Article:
The One Social Network Every Church Leader Needs to Use Regularly – for Now

If you could only be on one social media network as a church leader which one would it be? If you wanted to focus your efforts on a single network for simplicity sake where should your energy go? Where should you start your social media work as a church?

Facebook

In the current state of the social web Facebook represents the best place for church leaders to invest their time. Over 1.1 billion people are currently on the network [1]. 23 percent of Facebook’s users check their account 5 or more times daily [2]. A recent study showed that 77 percent of consumer focused companies and 43 percent of “business to business” focused companies have acquired customers through Facebook [3]. Users spend over 400 minutes every month on Facebook [4].  All those statistics add up to the fact that the people you are currently working with and the people you are trying to reach are on Facebook.

Your Social Media Strategy Needs to Start With Facebook. But Wait … there’s more to the story.

Social networks follow social lines. (Shocker!) There is evidence that people’s “offline” friends impact the social networks that people connect with “online”. So if people in your community start getting interested in Instagram or Google+ the value of those networks goes up for your people and might make it more popular than Facebook in your community. This is called “the network effect” … as more people connect to a social network it becomes more valuable because more people are connected to it. It’s a virtuous cycle that spreads social networks. You need to do a little investigation to see what “other” networks might be popular within your community.

The “network effect” works in reverse as well. As people start leaving a network it becomes less valuable to the people on it. As people leave and stop interacting more people leave and stop interacting. It becomes a vicious circle. This is how Friendster was displace by MySpace … which was displaced by Facebook. Just because Facebook sits on top of the social media world today … doesn’t mean it always will. As church leaders we need to keep an eye on this trend as we look to the future. The skills you develop on Facebook today will be transferred to whatever network will replace it in the future. Social Media is here to stay as a vital communications channel but the specific networks will come and go.

Which network have you seen the most engagement with as a church?

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ABOUT THE AUTHOR

Rich Birch

Rich Birch

Thanks so much for dropping by unseminary … I hope that your able to find some resources that help you lead your church better in the coming days! I’ve been involved in church leadership for over 15 years. Early on I had the privilege of leading in one of the very first multisite churches in North Amerca. I led the charge in helping The Meeting House in Toronto to become the leading multi-site church in Canada with over 4,000 people in 6 locations. (Today they are 13 locations with somewhere over 5,000 people attending.) In addition, I served on the leadership team of Connexus Community Church in Ontario, a North Point Community Church Strategic Partner. I currently serves as Operations Pastor at Liquid Church in the Manhattan facing suburbs of New Jersey. I have a dual vocational background that uniquely positions me for serving churches to multiply impact. While in the marketplace, I founded a dot-com with two partners in the late 90’s that worked to increase value for media firms and internet service providers. I’m married to Christine and we live in Scotch Plains, NJ with their two children and one dog.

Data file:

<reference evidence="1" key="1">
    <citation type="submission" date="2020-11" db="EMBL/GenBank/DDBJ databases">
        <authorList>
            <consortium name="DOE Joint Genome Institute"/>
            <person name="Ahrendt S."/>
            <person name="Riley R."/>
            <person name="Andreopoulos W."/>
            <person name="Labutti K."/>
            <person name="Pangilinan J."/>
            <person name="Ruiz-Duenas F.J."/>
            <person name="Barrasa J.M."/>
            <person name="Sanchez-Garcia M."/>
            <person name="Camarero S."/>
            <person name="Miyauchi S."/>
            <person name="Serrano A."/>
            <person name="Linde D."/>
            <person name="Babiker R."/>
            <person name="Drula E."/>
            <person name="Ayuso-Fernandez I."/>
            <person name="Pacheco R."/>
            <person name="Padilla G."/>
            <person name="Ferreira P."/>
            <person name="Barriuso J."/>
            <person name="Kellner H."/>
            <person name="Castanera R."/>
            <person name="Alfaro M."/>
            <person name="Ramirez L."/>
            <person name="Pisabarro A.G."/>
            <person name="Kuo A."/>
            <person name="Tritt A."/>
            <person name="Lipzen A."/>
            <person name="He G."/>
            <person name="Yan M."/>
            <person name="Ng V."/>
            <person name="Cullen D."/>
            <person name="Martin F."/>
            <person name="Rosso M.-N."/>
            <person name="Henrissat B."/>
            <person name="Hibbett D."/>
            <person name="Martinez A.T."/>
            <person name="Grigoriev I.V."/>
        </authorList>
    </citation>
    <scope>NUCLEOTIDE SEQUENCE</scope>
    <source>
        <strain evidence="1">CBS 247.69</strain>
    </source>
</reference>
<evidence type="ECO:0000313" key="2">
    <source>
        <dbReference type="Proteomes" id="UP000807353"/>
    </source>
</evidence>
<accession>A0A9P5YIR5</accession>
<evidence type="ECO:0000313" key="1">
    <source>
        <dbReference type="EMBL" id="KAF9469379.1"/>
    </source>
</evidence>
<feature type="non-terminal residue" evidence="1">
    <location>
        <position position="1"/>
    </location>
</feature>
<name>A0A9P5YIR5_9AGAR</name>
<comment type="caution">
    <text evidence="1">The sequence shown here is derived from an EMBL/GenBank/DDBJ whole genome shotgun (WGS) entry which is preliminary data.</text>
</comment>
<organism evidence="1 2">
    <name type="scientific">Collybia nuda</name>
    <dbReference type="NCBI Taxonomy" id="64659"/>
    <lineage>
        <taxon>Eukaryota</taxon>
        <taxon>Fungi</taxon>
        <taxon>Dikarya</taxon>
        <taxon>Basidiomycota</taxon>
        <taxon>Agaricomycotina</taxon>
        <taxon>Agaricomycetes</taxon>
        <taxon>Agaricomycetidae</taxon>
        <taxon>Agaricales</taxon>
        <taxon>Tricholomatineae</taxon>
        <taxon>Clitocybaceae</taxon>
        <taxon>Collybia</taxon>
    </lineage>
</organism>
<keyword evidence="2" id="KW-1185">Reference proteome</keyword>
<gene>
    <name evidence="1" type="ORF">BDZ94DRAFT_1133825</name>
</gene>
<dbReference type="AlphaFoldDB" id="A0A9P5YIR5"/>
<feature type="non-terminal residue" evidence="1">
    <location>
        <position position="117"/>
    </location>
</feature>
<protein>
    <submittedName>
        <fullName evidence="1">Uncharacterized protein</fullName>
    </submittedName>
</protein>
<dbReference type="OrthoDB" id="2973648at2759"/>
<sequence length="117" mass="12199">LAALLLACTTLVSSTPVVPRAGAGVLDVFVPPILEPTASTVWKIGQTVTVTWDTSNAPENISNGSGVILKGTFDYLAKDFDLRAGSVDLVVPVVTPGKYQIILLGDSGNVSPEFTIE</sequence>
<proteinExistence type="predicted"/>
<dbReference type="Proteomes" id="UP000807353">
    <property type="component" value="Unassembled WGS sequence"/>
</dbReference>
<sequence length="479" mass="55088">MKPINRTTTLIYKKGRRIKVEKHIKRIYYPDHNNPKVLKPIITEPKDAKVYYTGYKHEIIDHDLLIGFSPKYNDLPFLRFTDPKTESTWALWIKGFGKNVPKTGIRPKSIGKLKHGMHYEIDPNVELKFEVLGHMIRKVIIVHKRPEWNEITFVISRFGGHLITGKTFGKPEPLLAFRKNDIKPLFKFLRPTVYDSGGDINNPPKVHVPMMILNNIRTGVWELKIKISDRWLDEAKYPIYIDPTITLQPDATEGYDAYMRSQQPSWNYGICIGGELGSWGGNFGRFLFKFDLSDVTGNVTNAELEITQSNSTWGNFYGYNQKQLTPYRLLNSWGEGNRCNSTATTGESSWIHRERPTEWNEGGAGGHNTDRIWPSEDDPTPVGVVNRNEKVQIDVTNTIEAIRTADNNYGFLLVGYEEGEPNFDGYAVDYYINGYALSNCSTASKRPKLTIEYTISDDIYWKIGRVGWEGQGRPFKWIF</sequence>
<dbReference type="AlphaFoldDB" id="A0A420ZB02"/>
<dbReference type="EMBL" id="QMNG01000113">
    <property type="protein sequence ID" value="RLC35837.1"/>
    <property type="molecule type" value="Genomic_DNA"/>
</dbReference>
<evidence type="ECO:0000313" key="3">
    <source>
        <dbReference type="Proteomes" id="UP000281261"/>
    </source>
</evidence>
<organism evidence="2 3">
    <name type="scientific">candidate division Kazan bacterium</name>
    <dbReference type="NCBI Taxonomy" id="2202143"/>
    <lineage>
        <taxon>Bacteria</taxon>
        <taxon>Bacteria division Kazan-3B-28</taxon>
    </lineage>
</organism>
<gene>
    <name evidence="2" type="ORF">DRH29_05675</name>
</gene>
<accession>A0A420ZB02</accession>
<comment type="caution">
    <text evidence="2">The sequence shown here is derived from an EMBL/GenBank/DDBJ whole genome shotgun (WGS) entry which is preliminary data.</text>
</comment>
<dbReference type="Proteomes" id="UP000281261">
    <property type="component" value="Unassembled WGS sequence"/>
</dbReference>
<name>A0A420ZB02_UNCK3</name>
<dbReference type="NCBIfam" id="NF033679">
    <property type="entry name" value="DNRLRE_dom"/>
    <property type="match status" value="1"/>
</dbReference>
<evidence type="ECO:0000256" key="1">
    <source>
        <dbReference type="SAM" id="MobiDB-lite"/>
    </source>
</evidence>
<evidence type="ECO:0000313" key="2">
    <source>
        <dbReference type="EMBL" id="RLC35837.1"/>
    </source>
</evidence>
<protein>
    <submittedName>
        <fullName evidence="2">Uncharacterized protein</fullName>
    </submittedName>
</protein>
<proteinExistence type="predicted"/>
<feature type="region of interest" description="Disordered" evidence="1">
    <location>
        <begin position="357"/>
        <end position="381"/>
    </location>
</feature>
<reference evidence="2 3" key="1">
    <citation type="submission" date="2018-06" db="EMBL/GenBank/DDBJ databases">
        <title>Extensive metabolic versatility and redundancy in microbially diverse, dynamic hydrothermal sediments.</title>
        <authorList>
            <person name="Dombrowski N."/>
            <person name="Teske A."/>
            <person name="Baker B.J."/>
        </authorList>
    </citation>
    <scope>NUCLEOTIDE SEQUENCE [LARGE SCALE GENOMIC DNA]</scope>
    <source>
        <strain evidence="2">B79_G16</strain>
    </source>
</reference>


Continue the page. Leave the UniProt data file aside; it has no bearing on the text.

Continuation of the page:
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COMMENTS

What say you? Leave a comment!

Dave Shrein — 08/15/13 9:51 pm

Thanks for posting. This is a great kick starter to begin using social media. Sometimes it's so hard to even know where to start. We have experienced the most success on Facebook but find a higher consistent engagement from our instagram followers.

Recent Comments
I love the intentionality here as well as the challenge to look at the data. That's missing so many times. I would like to offer a contrarian's take. Church members and regular attenders have so many ways to get information: Announcements, bulletins, social channels, relationships, and email being among the options. But brand new people are likely going to check out the website and that's it. It might be wiser for churches with limited time and resources to focus their website almost exclusively to guests. This group of people isn't looking for a calendar of events but wants to know about regular programs. They probably aren't interested in watching all of the messages but instead may want to preview one of the services. For the times we need church members to go to websites (sign up for camp, join a group, etc), we're probably better off designing and promoting a specific page rather than cluttering up the homepage.
 
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A great question! Unfortunately, the Church Unique Kit is no longer available in print form. We are working on revising it and updating it into an online experience, but that project is at least six months out. An alternative is to come to an upcoming certification class. There is one May 15-18 in Houston, and October 23-26 in Atlanta.
 
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